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Fantasy Review: ‘All The Paths of Shadow’ by Frank Tuttle

There is an old story that this reviewer is much too lazy to do any research that would verify or debunk.  The story says that a man who went by Dr. Suess wrote Green Eggs and Ham on a dare based on only using a hundred distinct words.  I bring this up only because I wonder if there was a dare behind ‘All the Paths of Shadow.’

“Mr. Tuttle,” I imagine a smug friend of the author saying (though he probably wouldn’t use the impersonal Mr., but rather a more friendly Frank).  “I dare, no, I double-dog dare you to write a book within which the protagonist spends at least seventy five percent of the page count doing math in her lab.  You must also find a way to incorporate a talking houseplant.”

“Easily done,” the author may have replied.  “I accept your laughable simple challenge.”

“Not so fast!”  Our imaginary smug friend decides to up the ante on the game.  “I also want to see the most ludicrous use of a magic user’s power ordered by a king, without making the king himself look like an idiot.”

“Ideas are already forming in my head, are there any more caveats to be added?”  The imaginary conversation continues, and for the first time the spell checker comes out because who knew that was how to spell caveat?

“Only one more, at least one character must be an enigma, wrapped in a mystery, who no one knows the trustworthiness of.  And that character must be a damn good cook.”

And thus is how I imagine the geneses of All the Path of Shadow came about.  Mr. Author, will you verify this story for me?  And while you’re at it, feel free to fact check that Dr. Seuss one as well.


The land of Tirlin is about to hold an accord in which each of the kingdoms attends.  The king orders the books protagonist, young mage Meralda Ovis to find a way to move the shadow from the lands ancient, mysterious tower so he can give a speech at its base.  Seemingly the request of a mad king, in reality the speech may be the final point of a new era as the mysterious Hang are coming across the sea to join the process.  As could be expected, tampering with an ancient mysterious tower causes its own problems. Meralda soon finds herself responsible for saving the kingdom from an ancient curse, watching the land’s back with other dangerous mages around, and when she finds time for it, getting the darn shadow to move.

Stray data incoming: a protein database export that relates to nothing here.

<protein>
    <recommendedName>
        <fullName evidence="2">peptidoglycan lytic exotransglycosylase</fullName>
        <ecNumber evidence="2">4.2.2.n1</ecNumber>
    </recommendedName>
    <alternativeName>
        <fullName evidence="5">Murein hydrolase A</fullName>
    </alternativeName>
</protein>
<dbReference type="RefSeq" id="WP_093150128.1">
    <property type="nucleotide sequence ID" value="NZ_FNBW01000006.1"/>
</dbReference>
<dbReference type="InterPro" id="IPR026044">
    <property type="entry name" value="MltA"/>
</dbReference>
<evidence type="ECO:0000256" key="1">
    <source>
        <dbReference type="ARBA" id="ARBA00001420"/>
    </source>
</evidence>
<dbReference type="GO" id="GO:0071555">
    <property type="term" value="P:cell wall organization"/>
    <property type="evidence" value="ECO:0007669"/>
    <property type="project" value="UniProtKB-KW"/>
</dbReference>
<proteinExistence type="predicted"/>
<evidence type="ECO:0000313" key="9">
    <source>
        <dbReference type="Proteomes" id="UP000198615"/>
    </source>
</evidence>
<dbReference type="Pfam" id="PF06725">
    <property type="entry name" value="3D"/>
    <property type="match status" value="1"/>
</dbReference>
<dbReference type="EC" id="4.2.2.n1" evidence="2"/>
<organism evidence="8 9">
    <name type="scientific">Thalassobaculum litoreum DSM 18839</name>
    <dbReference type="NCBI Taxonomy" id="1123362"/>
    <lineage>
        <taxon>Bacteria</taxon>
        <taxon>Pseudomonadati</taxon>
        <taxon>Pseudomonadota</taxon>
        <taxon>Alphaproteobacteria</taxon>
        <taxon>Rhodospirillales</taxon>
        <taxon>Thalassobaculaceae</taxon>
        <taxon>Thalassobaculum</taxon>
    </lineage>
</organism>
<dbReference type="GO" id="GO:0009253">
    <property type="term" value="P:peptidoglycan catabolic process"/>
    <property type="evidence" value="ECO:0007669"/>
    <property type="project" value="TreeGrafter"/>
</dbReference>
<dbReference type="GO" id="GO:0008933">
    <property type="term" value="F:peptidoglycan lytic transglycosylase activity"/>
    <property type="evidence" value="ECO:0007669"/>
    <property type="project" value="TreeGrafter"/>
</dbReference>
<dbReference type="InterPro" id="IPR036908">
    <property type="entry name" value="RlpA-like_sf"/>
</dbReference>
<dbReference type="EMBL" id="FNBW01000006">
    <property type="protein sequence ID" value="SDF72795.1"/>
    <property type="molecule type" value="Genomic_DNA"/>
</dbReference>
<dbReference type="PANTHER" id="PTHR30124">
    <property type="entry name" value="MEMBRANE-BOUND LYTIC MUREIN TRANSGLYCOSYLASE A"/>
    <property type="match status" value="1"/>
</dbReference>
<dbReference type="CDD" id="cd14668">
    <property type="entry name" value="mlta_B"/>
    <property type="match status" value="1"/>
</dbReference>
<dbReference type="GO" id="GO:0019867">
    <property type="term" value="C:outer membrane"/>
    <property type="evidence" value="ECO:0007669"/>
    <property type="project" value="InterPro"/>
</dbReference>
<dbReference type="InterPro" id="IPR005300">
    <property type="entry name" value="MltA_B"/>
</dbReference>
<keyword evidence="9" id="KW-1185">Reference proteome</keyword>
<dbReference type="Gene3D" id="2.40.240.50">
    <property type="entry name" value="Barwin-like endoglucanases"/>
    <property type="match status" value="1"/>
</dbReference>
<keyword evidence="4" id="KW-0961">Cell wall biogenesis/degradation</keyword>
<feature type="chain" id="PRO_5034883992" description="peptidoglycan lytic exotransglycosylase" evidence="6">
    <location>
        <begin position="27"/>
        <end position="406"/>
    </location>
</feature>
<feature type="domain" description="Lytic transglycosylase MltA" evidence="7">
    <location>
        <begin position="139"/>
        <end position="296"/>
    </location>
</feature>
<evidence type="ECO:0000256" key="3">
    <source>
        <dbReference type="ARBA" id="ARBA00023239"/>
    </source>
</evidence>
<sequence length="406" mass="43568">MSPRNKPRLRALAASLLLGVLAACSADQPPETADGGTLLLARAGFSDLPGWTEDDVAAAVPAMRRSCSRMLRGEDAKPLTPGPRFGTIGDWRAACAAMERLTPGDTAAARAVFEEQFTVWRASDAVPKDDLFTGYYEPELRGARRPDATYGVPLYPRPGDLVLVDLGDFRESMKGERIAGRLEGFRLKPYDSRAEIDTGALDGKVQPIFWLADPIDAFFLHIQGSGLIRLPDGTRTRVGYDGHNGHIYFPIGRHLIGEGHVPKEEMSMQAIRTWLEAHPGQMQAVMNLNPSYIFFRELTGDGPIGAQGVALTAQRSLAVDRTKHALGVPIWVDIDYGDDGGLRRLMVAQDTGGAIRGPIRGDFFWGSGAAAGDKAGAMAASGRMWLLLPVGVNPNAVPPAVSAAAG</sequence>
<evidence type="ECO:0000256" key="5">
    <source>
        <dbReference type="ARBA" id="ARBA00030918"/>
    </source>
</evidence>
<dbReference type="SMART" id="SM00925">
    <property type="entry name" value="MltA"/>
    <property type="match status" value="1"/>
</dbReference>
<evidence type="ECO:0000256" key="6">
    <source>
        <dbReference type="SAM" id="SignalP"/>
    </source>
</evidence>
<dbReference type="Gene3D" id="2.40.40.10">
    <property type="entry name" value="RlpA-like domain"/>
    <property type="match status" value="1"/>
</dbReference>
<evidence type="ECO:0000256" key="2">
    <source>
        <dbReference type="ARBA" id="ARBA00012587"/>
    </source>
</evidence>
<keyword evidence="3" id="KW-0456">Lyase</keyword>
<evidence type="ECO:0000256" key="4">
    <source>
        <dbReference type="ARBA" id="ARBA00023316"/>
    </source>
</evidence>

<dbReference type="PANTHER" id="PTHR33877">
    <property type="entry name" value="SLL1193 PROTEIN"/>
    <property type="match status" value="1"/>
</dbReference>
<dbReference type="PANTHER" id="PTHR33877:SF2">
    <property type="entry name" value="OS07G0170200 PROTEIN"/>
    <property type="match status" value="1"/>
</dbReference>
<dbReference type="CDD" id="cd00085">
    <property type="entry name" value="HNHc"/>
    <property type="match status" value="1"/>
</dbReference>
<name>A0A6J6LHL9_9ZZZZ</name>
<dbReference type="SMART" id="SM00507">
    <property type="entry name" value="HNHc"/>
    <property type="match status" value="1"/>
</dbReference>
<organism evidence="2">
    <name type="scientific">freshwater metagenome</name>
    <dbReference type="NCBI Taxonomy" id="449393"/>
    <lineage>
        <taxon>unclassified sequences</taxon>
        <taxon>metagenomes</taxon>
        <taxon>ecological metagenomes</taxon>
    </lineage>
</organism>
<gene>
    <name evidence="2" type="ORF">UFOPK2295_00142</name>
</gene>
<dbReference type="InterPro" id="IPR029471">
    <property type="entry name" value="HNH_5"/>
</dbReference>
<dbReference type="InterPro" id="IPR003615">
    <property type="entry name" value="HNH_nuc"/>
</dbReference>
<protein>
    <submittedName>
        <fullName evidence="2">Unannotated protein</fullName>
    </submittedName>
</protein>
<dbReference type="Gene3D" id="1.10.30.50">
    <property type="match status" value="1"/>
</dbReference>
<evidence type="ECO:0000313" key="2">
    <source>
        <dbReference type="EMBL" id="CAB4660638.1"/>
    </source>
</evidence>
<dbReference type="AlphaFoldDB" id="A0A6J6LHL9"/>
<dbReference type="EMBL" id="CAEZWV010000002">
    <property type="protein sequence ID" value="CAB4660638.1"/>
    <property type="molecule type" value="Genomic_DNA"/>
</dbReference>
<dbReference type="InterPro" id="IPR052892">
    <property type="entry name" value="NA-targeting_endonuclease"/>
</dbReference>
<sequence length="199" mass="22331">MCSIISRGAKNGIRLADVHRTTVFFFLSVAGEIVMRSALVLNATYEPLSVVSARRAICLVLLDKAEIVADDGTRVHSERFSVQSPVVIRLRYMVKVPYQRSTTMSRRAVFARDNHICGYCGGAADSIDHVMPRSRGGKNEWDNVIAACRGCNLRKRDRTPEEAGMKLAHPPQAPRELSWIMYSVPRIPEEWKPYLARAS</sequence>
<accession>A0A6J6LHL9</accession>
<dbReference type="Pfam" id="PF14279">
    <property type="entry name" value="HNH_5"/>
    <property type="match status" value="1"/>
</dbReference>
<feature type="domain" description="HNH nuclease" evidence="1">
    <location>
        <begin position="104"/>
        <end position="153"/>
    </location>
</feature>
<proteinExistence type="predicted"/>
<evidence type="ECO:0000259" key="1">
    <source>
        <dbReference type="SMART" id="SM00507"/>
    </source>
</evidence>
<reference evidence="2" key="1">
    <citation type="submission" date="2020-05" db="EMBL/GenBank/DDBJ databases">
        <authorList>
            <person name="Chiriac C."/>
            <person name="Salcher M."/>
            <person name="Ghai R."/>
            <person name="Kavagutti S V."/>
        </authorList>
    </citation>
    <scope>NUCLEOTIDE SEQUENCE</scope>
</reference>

Pacing in the book is surprisingly a strong point as I wasn’t kidding about the kind of time spend doing math in a lab.  The magic Meralda uses is heavily based on math, but still mystical enough to be considered magic and not science.  Thankfully the author keeps the math in Meralda’s head; we don’t see pages of figures, only the results.  The time spent in the lab is usually heavy on entertaining dialog; either in the form of brainstorming sessions or banter with the talking house plant.  Light humor also helps the flow in spots that could have become tedious.  While not action heavy there are a couple entertaining spots where danger lurks around the corner (or right in front of everything).

Meralda is a wonderful character to follow.  The youngest mage to hold the top title, and first woman, she was put through advanced training when she turned Mug into a sentient plant with no training at all.  While often overwhelmed she does everything possible to keep a straight head; this is not a character that breaks down and whines until someone fixes her problems.  It was obvious that despite the gender politics Meralda had earned the respect of many in the land, especially the other magic users.  She works through the problems the way people really do; some help from friends, occasional lucky breaks, and a whole lot of hard work.